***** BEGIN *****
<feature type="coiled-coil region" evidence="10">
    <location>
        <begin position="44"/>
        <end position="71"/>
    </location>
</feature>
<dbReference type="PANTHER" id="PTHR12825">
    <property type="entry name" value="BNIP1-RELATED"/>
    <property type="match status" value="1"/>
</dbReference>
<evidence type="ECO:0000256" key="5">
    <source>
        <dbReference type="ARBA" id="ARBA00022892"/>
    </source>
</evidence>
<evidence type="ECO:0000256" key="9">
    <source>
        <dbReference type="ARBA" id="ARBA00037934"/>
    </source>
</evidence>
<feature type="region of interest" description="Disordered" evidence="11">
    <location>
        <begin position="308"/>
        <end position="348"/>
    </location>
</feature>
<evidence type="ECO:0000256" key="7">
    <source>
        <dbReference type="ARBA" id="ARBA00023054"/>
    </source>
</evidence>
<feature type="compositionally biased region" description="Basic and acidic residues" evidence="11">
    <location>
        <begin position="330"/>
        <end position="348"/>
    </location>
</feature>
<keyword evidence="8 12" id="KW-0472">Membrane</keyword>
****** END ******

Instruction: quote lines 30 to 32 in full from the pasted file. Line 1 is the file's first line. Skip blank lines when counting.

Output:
    </source>
</evidence>
<feature type="compositionally biased region" description="Basic and acidic residues" evidence="11">